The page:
Free Access
Issue
A&A
Volume 643, November 2020
Article Number A98
Number of page(s) 19
Section Planets and planetary systems
DOI https://doi.org/10.1051/0004-6361/202039173
Published online 09 November 2020

© ESO 2020

1 Introduction

One key statistical outcome from the more than 4000 planets that have been detected so far is that almost every Sun-like star harbours a planet (Fressin et al. 2013; Udry & Santos 2007; Dressing & Charbonneau 2013; Howard et al. 2012). Given that almost half of all stars in our Milky Way are bound in multiple systems (Raghavan et al. 2010), one could expect a large fraction of the detected exoplanets to be in binaries. Yet, less than 200 planets are known to reside in multiple stellar systems1 (Schwarz et al. 2016), either as circumstellar planets orbiting one of the two stars in the binary or as circumbinary planets orbiting the centre of mass of both stars (also known as S- and P-planets, respectively, Dvorak (1982, 1984)).

Early theoretical work predicted a lower occurrence rate of circumstellar planets compared to single star planets, due to the fact that the gravitational potential of a multi-star system and truncated protoplanetary discs would hinder planet formation (Artymowicz & Lubow 1994) and also render the planet dynamically unstable for long-term survival (Holman & Wiegert 1999). Large exoplanet search surveys thus often avoided or gave low priority to binary stars in order to enhance the planet detection yield. Furthermore, radial velocity, transit, and direct imaging techniques all tend to have lower detection sensitivities for most binary configurations, thus further enhancing the observational bias against planets in binaries.

Various multiplicity surveys, mostly searching with imaging for stellar companions to known radial velocity (RV) or transit detected planet hosting stars, have shown that the occurrence rate of circumstellar planets is in the ≈10–30% range (e.g. review of various surveys in Wang et al. 2014). However for very close binaries, which have a separation smaller than 47 au, planet occurrence is only 0.34 times the one of single stars or wider binaries (Kraus et al. 2016). For very close binaries tighter than 20 au, disc truncation and the high velocities of gas and dust induced by the secondary star render planet formation almost impossible (Zsom et al. 2011). The existence of a handful of such planets, such as γ Cephei Ab (Hatzes et al. 2003), HD 196885 Ab (Correia et al. 2008; Chauvin et al. 2011), and Kepler 420 Ab (Santerne et al. 2014), may actually be the results of stellar scattering (Martí & Beaugé 2012) instead of having formed within the binary.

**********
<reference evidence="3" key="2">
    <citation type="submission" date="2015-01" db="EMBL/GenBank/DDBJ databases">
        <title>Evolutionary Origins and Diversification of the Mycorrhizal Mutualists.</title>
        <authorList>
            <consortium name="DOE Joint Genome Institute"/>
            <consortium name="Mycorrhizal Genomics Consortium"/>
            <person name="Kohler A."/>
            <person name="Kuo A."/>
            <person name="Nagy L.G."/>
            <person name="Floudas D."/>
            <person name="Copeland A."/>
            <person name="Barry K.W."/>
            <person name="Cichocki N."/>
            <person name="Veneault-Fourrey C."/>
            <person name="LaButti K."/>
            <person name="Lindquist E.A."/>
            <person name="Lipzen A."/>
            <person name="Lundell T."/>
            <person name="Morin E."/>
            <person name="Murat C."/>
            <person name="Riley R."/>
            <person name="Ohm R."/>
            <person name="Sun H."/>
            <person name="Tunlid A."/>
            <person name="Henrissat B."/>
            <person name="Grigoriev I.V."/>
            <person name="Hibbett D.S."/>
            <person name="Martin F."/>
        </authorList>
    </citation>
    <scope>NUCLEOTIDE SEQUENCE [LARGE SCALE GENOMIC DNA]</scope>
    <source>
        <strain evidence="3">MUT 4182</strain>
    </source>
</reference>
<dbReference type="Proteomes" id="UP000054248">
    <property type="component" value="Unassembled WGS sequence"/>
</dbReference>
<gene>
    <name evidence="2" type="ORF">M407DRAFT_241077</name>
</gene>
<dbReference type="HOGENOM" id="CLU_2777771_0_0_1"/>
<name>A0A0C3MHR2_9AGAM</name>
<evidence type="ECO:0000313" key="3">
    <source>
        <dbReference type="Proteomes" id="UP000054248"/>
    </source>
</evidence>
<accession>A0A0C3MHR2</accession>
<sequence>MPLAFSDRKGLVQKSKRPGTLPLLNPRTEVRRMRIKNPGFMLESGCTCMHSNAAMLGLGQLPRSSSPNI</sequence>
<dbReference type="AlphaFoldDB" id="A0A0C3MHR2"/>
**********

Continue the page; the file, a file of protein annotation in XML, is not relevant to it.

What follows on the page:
In contrast to the earlier theoretical studies mentioned above, recent theoretical and observational results show that there is a possibility that planet formation in multiple stars is in fact enhanced compared to single stars as long as the binary separation is larger than 50 au. This enhancement can be caused by the secondary inducing spiral density waves in the protoplanetary disc, which can potentially stimulate gravitational instability (GI; Batygin et al. 2011; Rafikov 2013). This is in line with observations that suggest a 3-fold increase in hot Jupiter occurrence in binary stars compared to singles (Wang et al. 2015; Ngo et al. 2016; Evans et al. 2018; Fontanive et al. 2019). Binary stars should thus be taken into consideration when analysing planet formation and evolution, not only because binary stars represent ~ 1∕3 of stars in the Milky Way (M: 26.8 ± 1.4% Winters et al. 2019, FGK: 33 ± 2% Raghavan et al. 2010, A: De Rosa et al. 2014), but also to understand the robustness and diversity of planet formation.